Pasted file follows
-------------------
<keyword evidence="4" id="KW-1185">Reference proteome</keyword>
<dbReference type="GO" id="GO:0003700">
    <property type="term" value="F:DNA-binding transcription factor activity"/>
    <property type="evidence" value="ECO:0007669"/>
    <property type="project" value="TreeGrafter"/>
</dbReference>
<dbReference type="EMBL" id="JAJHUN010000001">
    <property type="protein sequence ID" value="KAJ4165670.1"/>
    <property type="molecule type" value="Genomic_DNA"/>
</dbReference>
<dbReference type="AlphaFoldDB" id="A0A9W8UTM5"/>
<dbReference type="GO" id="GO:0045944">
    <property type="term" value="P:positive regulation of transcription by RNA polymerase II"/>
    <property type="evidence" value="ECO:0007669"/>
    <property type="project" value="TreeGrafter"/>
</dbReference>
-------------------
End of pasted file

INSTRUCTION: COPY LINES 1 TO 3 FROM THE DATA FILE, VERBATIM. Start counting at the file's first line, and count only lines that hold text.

<keyword evidence="4" id="KW-1185">Reference proteome</keyword>
<dbReference type="GO" id="GO:0003700">
    <property type="term" value="F:DNA-binding transcription factor activity"/>